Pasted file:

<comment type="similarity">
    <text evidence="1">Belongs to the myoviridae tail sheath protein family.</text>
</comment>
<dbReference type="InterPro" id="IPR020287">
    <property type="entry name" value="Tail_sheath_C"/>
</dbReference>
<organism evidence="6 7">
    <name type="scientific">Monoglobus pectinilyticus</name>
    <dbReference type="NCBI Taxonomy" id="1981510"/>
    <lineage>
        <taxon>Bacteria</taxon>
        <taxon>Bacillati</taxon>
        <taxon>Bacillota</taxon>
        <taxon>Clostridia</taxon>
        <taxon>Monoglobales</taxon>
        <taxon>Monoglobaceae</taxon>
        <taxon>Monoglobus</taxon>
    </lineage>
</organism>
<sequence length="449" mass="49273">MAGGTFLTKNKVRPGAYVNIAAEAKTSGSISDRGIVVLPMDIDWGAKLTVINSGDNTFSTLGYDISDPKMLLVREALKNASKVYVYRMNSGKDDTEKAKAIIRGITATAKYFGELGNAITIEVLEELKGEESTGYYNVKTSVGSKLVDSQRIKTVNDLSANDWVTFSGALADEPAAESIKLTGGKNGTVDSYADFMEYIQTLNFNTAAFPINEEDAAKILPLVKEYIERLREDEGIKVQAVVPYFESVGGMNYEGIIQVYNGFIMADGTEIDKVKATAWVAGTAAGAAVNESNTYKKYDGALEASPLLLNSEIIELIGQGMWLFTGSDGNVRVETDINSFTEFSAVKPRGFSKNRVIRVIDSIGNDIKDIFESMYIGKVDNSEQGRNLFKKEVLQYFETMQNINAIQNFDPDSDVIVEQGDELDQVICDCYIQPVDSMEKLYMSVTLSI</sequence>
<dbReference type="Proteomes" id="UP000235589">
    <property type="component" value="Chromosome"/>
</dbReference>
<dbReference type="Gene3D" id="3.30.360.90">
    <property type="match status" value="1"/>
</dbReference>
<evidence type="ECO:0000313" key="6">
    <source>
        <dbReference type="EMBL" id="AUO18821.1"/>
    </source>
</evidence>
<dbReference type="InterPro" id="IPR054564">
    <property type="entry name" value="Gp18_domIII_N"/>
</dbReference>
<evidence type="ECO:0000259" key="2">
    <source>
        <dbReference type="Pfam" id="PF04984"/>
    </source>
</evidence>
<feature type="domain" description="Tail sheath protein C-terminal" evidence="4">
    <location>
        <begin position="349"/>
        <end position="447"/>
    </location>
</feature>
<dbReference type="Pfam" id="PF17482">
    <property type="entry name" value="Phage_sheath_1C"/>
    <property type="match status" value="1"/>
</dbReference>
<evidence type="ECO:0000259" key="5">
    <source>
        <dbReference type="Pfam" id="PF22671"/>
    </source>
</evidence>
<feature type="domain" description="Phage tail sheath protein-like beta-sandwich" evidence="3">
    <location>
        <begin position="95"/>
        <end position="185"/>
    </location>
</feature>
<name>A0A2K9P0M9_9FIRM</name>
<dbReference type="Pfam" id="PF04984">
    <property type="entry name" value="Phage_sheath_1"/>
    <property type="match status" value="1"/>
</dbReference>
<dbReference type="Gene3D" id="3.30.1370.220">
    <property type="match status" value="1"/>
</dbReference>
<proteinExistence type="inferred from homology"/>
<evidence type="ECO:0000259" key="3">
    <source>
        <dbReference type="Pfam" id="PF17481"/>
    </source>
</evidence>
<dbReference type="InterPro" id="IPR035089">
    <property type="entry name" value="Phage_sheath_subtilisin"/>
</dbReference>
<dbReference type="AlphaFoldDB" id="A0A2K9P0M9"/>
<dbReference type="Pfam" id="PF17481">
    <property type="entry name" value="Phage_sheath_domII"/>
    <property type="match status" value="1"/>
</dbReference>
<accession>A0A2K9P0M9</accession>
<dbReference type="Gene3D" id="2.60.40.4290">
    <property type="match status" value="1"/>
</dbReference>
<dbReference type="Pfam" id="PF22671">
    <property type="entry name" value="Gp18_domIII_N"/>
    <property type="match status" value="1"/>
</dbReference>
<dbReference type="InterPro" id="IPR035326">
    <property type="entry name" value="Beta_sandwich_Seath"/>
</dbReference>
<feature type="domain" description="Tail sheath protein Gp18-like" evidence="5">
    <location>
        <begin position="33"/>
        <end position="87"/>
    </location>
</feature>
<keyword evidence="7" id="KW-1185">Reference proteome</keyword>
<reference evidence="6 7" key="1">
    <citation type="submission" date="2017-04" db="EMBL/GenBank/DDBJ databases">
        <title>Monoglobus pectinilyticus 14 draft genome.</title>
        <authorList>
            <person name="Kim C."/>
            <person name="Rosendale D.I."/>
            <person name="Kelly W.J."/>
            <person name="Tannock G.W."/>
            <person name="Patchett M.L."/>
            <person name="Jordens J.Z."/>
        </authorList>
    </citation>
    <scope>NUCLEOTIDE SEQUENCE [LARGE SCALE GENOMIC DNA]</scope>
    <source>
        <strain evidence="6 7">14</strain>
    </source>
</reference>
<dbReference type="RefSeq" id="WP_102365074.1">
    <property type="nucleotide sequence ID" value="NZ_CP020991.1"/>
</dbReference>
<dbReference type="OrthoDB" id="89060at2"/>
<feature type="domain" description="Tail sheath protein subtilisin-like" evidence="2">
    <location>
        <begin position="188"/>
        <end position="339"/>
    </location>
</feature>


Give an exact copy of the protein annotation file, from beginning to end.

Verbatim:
<comment type="similarity">
    <text evidence="1">Belongs to the myoviridae tail sheath protein family.</text>
</comment>
<dbReference type="InterPro" id="IPR020287">
    <property type="entry name" value="Tail_sheath_C"/>
</dbReference>
<organism evidence="6 7">
    <name type="scientific">Monoglobus pectinilyticus</name>
    <dbReference type="NCBI Taxonomy" id="1981510"/>
    <lineage>
        <taxon>Bacteria</taxon>
        <taxon>Bacillati</taxon>
        <taxon>Bacillota</taxon>
        <taxon>Clostridia</taxon>
        <taxon>Monoglobales</taxon>
        <taxon>Monoglobaceae</taxon>
        <taxon>Monoglobus</taxon>
    </lineage>
</organism>
<sequence length="449" mass="49273">MAGGTFLTKNKVRPGAYVNIAAEAKTSGSISDRGIVVLPMDIDWGAKLTVINSGDNTFSTLGYDISDPKMLLVREALKNASKVYVYRMNSGKDDTEKAKAIIRGITATAKYFGELGNAITIEVLEELKGEESTGYYNVKTSVGSKLVDSQRIKTVNDLSANDWVTFSGALADEPAAESIKLTGGKNGTVDSYADFMEYIQTLNFNTAAFPINEEDAAKILPLVKEYIERLREDEGIKVQAVVPYFESVGGMNYEGIIQVYNGFIMADGTEIDKVKATAWVAGTAAGAAVNESNTYKKYDGALEASPLLLNSEIIELIGQGMWLFTGSDGNVRVETDINSFTEFSAVKPRGFSKNRVIRVIDSIGNDIKDIFESMYIGKVDNSEQGRNLFKKEVLQYFETMQNINAIQNFDPDSDVIVEQGDELDQVICDCYIQPVDSMEKLYMSVTLSI</sequence>
<dbReference type="Proteomes" id="UP000235589">
    <property type="component" value="Chromosome"/>
</dbReference>
<dbReference type="Gene3D" id="3.30.360.90">
    <property type="match status" value="1"/>
</dbReference>
<evidence type="ECO:0000313" key="6">
    <source>
        <dbReference type="EMBL" id="AUO18821.1"/>
    </source>
</evidence>
<dbReference type="InterPro" id="IPR054564">
    <property type="entry name" value="Gp18_domIII_N"/>
</dbReference>
<evidence type="ECO:0000259" key="2">
    <source>
        <dbReference type="Pfam" id="PF04984"/>
    </source>
</evidence>
<feature type="domain" description="Tail sheath protein C-terminal" evidence="4">
    <location>
        <begin position="349"/>
        <end position="447"/>
    </location>
</feature>
<dbReference type="Pfam" id="PF17482">
    <property type="entry name" value="Phage_sheath_1C"/>
    <property type="match status" value="1"/>
</dbReference>
<evidence type="ECO:0000259" key="5">
    <source>
        <dbReference type="Pfam" id="PF22671"/>
    </source>
</evidence>
<feature type="domain" description="Phage tail sheath protein-like beta-sandwich" evidence="3">
    <location>
        <begin position="95"/>
        <end position="185"/>
    </location>
</feature>
<name>A0A2K9P0M9_9FIRM</name>
<dbReference type="Pfam" id="PF04984">
    <property type="entry name" value="Phage_sheath_1"/>
    <property type="match status" value="1"/>
</dbReference>
<dbReference type="Gene3D" id="3.30.1370.220">
    <property type="match status" value="1"/>
</dbReference>
<proteinExistence type="inferred from homology"/>
<evidence type="ECO:0000259" key="3">
    <source>
        <dbReference type="Pfam" id="PF17481"/>
    </source>
</evidence>
<dbReference type="InterPro" id="IPR035089">
    <property type="entry name" value="Phage_sheath_subtilisin"/>
</dbReference>
<dbReference type="AlphaFoldDB" id="A0A2K9P0M9"/>
<dbReference type="Pfam" id="PF17481">
    <property type="entry name" value="Phage_sheath_domII"/>
    <property type="match status" value="1"/>
</dbReference>
<accession>A0A2K9P0M9</accession>
<dbReference type="Gene3D" id="2.60.40.4290">
    <property type="match status" value="1"/>
</dbReference>
<dbReference type="Pfam" id="PF22671">
    <property type="entry name" value="Gp18_domIII_N"/>
    <property type="match status" value="1"/>
</dbReference>
<dbReference type="InterPro" id="IPR035326">
    <property type="entry name" value="Beta_sandwich_Seath"/>
</dbReference>
<feature type="domain" description="Tail sheath protein Gp18-like" evidence="5">
    <location>
        <begin position="33"/>
        <end position="87"/>
    </location>
</feature>
<keyword evidence="7" id="KW-1185">Reference proteome</keyword>
<reference evidence="6 7" key="1">
    <citation type="submission" date="2017-04" db="EMBL/GenBank/DDBJ databases">
        <title>Monoglobus pectinilyticus 14 draft genome.</title>
        <authorList>
            <person name="Kim C."/>
            <person name="Rosendale D.I."/>
            <person name="Kelly W.J."/>
            <person name="Tannock G.W."/>
            <person name="Patchett M.L."/>
            <person name="Jordens J.Z."/>
        </authorList>
    </citation>
    <scope>NUCLEOTIDE SEQUENCE [LARGE SCALE GENOMIC DNA]</scope>
    <source>
        <strain evidence="6 7">14</strain>
    </source>
</reference>
<dbReference type="RefSeq" id="WP_102365074.1">
    <property type="nucleotide sequence ID" value="NZ_CP020991.1"/>
</dbReference>
<dbReference type="OrthoDB" id="89060at2"/>
<feature type="domain" description="Tail sheath protein subtilisin-like" evidence="2">
    <location>
        <begin position="188"/>
        <end position="339"/>
    </location>
</feature>